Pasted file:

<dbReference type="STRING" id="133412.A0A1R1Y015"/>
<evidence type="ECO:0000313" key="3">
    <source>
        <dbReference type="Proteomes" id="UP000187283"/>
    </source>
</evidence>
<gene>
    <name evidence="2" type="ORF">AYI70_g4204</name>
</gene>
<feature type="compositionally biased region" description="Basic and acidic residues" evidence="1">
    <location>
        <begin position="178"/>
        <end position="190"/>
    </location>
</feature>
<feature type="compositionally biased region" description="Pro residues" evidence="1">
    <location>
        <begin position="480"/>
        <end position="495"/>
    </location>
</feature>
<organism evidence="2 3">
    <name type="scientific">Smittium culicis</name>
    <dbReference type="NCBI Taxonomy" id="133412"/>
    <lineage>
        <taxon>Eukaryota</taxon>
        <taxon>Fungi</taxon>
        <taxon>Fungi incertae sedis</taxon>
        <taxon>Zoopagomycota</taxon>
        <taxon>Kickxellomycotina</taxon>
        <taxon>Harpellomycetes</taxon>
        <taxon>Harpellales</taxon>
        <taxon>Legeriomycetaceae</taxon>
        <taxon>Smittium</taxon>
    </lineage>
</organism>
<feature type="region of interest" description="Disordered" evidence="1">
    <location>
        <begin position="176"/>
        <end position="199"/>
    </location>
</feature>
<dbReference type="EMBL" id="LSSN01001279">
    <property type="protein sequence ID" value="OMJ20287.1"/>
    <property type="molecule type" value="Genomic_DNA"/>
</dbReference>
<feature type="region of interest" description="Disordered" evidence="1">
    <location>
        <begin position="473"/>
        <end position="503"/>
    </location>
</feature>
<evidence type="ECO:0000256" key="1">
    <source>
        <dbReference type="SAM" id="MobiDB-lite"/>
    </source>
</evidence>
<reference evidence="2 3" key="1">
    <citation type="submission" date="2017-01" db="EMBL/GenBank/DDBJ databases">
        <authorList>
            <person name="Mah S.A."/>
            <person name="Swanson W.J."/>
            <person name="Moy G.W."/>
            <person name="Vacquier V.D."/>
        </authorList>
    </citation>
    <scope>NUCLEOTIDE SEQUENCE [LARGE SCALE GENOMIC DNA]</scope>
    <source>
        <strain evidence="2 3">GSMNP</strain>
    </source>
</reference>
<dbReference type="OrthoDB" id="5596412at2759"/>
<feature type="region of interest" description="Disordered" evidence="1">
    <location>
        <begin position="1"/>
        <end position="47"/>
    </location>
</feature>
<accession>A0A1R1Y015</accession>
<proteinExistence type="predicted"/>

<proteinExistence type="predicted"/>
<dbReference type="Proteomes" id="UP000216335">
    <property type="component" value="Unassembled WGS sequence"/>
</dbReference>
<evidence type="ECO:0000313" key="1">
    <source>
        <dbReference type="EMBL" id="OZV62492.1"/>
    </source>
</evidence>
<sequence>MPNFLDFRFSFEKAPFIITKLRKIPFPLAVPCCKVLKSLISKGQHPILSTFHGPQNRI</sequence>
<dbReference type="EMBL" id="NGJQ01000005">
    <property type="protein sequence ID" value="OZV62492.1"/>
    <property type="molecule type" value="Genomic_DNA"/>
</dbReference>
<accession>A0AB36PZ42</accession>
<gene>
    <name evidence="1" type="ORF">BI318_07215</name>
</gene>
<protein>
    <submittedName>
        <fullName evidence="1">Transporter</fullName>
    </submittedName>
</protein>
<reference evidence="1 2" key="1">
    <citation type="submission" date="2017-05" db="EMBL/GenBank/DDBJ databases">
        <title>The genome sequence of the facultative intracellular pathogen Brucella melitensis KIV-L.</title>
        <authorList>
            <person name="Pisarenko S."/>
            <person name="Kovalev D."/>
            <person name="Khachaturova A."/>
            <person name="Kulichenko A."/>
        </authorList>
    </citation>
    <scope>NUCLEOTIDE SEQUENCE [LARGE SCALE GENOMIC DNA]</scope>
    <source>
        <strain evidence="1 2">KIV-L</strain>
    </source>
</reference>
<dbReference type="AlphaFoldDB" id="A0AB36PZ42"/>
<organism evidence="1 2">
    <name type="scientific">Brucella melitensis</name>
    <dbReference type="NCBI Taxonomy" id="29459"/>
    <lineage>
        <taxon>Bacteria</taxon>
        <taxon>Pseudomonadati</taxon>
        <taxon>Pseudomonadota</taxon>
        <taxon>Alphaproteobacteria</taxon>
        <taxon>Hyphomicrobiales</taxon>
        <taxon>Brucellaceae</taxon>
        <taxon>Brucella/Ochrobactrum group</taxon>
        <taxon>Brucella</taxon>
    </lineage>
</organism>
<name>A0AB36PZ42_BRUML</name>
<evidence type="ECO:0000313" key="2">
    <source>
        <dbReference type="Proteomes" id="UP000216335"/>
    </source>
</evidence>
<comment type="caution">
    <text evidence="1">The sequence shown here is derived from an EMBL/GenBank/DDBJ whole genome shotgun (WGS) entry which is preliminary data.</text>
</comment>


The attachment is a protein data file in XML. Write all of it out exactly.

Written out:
<dbReference type="STRING" id="133412.A0A1R1Y015"/>
<evidence type="ECO:0000313" key="3">
    <source>
        <dbReference type="Proteomes" id="UP000187283"/>
    </source>
</evidence>
<gene>
    <name evidence="2" type="ORF">AYI70_g4204</name>
</gene>
<feature type="compositionally biased region" description="Basic and acidic residues" evidence="1">
    <location>
        <begin position="178"/>
        <end position="190"/>
    </location>
</feature>
<feature type="compositionally biased region" description="Pro residues" evidence="1">
    <location>
        <begin position="480"/>
        <end position="495"/>
    </location>
</feature>
<organism evidence="2 3">
    <name type="scientific">Smittium culicis</name>
    <dbReference type="NCBI Taxonomy" id="133412"/>
    <lineage>
        <taxon>Eukaryota</taxon>
        <taxon>Fungi</taxon>
        <taxon>Fungi incertae sedis</taxon>
        <taxon>Zoopagomycota</taxon>
        <taxon>Kickxellomycotina</taxon>
        <taxon>Harpellomycetes</taxon>
        <taxon>Harpellales</taxon>
        <taxon>Legeriomycetaceae</taxon>
        <taxon>Smittium</taxon>
    </lineage>
</organism>
<feature type="region of interest" description="Disordered" evidence="1">
    <location>
        <begin position="176"/>
        <end position="199"/>
    </location>
</feature>
<dbReference type="EMBL" id="LSSN01001279">
    <property type="protein sequence ID" value="OMJ20287.1"/>
    <property type="molecule type" value="Genomic_DNA"/>
</dbReference>
<feature type="region of interest" description="Disordered" evidence="1">
    <location>
        <begin position="473"/>
        <end position="503"/>
    </location>
</feature>
<evidence type="ECO:0000256" key="1">
    <source>
        <dbReference type="SAM" id="MobiDB-lite"/>
    </source>
</evidence>
<reference evidence="2 3" key="1">
    <citation type="submission" date="2017-01" db="EMBL/GenBank/DDBJ databases">
        <authorList>
            <person name="Mah S.A."/>
            <person name="Swanson W.J."/>
            <person name="Moy G.W."/>
            <person name="Vacquier V.D."/>
        </authorList>
    </citation>
    <scope>NUCLEOTIDE SEQUENCE [LARGE SCALE GENOMIC DNA]</scope>
    <source>
        <strain evidence="2 3">GSMNP</strain>
    </source>
</reference>
<dbReference type="OrthoDB" id="5596412at2759"/>
<feature type="region of interest" description="Disordered" evidence="1">
    <location>
        <begin position="1"/>
        <end position="47"/>
    </location>
</feature>
<accession>A0A1R1Y015</accession>
<proteinExistence type="predicted"/>

<proteinExistence type="predicted"/>
<dbReference type="Proteomes" id="UP000216335">
    <property type="component" value="Unassembled WGS sequence"/>
</dbReference>
<evidence type="ECO:0000313" key="1">
    <source>
        <dbReference type="EMBL" id="OZV62492.1"/>
    </source>
</evidence>
<sequence>MPNFLDFRFSFEKAPFIITKLRKIPFPLAVPCCKVLKSLISKGQHPILSTFHGPQNRI</sequence>
<dbReference type="EMBL" id="NGJQ01000005">
    <property type="protein sequence ID" value="OZV62492.1"/>
    <property type="molecule type" value="Genomic_DNA"/>
</dbReference>
<accession>A0AB36PZ42</accession>
<gene>
    <name evidence="1" type="ORF">BI318_07215</name>
</gene>
<protein>
    <submittedName>
        <fullName evidence="1">Transporter</fullName>
    </submittedName>
</protein>
<reference evidence="1 2" key="1">
    <citation type="submission" date="2017-05" db="EMBL/GenBank/DDBJ databases">
        <title>The genome sequence of the facultative intracellular pathogen Brucella melitensis KIV-L.</title>
        <authorList>
            <person name="Pisarenko S."/>
            <person name="Kovalev D."/>
            <person name="Khachaturova A."/>
            <person name="Kulichenko A."/>
        </authorList>
    </citation>
    <scope>NUCLEOTIDE SEQUENCE [LARGE SCALE GENOMIC DNA]</scope>
    <source>
        <strain evidence="1 2">KIV-L</strain>
    </source>
</reference>
<dbReference type="AlphaFoldDB" id="A0AB36PZ42"/>
<organism evidence="1 2">
    <name type="scientific">Brucella melitensis</name>
    <dbReference type="NCBI Taxonomy" id="29459"/>
    <lineage>
        <taxon>Bacteria</taxon>
        <taxon>Pseudomonadati</taxon>
        <taxon>Pseudomonadota</taxon>
        <taxon>Alphaproteobacteria</taxon>
        <taxon>Hyphomicrobiales</taxon>
        <taxon>Brucellaceae</taxon>
        <taxon>Brucella/Ochrobactrum group</taxon>
        <taxon>Brucella</taxon>
    </lineage>
</organism>
<name>A0AB36PZ42_BRUML</name>
<evidence type="ECO:0000313" key="2">
    <source>
        <dbReference type="Proteomes" id="UP000216335"/>
    </source>
</evidence>
<comment type="caution">
    <text evidence="1">The sequence shown here is derived from an EMBL/GenBank/DDBJ whole genome shotgun (WGS) entry which is preliminary data.</text>
</comment>